Arts centres like Melbourne’s only function efficiently when their Western, metropolitan bias is the default setting. A festival like Supersense directly and indirectly problematises this notion, as its access-all-areas approach denies the space any claim to passivity. Yet in such an initiative, the most effective interventions tend to be ones in which the performers instigate subversion, while the arts centre plays itself. Where an artist like Keiji Haino benefits from being able to pump his screeching sonic miasma into every acoustically submissive corner of the Playhouse, the songs of Alice Coltrane are lost in the ungainly process of imitation that the space undergoes in trying to create context for work that sits outside of its cultural ambit.

In this way, it’s unfortunate that the crowd seemed resistant to joining the Sai Anantam singers in song, but it’s also unsurprising. One doesn’t enter a spiritual state of ecstasy through a side door or the back stage. Such a reaction relies on more than externalities. It must originate, primarily from within.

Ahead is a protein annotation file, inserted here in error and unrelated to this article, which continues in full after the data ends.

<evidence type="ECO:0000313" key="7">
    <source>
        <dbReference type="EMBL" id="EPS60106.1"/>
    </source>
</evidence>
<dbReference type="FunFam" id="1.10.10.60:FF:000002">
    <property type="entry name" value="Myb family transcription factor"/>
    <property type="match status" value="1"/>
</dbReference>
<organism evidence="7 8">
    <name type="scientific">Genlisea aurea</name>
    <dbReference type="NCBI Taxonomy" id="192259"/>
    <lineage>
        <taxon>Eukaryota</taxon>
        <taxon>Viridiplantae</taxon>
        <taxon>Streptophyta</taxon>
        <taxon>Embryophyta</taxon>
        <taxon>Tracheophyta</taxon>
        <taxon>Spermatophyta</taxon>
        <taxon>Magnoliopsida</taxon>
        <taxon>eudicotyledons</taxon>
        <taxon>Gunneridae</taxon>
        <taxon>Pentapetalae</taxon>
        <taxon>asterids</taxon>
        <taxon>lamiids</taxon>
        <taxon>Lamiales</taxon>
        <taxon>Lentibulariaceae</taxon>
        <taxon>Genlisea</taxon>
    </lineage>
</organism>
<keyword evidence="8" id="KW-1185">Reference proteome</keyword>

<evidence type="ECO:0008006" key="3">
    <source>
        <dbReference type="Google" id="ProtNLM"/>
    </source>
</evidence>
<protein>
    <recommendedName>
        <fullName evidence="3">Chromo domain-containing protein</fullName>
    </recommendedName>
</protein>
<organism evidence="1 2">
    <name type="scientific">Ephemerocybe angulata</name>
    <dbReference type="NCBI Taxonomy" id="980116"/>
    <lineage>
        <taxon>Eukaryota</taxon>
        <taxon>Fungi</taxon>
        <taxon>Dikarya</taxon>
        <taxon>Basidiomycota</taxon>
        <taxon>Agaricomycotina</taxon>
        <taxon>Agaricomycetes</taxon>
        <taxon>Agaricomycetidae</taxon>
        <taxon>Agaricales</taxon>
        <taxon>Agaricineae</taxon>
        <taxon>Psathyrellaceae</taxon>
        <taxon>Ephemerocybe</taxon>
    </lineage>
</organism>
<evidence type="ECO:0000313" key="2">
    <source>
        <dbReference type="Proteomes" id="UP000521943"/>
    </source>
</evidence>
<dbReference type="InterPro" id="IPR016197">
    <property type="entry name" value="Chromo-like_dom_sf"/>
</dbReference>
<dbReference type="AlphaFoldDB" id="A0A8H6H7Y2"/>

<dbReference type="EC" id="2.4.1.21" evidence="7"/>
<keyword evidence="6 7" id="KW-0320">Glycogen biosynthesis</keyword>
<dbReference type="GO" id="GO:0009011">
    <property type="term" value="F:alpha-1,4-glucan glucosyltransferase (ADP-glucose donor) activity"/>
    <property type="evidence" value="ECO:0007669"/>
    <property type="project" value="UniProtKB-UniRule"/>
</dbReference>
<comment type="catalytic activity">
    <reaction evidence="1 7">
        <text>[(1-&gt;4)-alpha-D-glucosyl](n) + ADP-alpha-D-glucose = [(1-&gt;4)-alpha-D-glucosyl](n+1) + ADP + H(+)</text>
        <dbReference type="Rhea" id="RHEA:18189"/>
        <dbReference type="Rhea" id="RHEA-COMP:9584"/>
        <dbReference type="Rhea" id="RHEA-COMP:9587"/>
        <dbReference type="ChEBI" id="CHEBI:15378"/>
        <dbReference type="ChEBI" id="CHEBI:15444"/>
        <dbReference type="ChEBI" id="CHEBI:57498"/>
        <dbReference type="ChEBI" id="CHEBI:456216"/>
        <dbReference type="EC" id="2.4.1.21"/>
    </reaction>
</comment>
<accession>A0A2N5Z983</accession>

Deborah Kayser, Peter Knight, Matthias Schack-Arnott, Overground program, Supersense 2017, photo Mark Gambino


This is perhaps why Overground, the “festival within a festival,” most closely resembles something of the ecstatic. Featuring performers from inside and outside the main program in an afternoon of collaborative improvised works, the festival transpires in the Arts Centre’s foyers. In these spaces, encounters between artists and works may be accidental and ephemeral, the results unexpected and electrifying.

Such is the case in an hypnotic collaboration between Deborah Kayser, Peter Knight, Matthias Schack-Arnott and Cleek Schrey. Schrey, who on Friday night had conjured the falling walls of biblical Jericho through the refrains of Appalachian folk song, here seems to use his instrument to summon the demonic. The tortured whining and sighing he elicits from his hardanger fiddle urges on Kayser’s wraithlike moans, so that for a time, the scene wavers on the brink of becoming a séance.

Curated in collaboration with The NOW Now and Liquid Architecture, Overground eschews assimilation of any one element into another. Instead, it instigates fluid, responsive exchange between the artists, the audience and the site’s specifics. In doing so, the pretensions of the Arts Centre and its audience are dispersed, opening both up to the possibility of rapture.

Supersense, Festival of the Ecstatic, curator Sophia Brous; Arts Centre, Melbourne, 18-20 Aug

Top image credit: Memory Field, Waangenga Blanco, Laurence Pike, Supersense, photo Mark Gambino

29 August 2017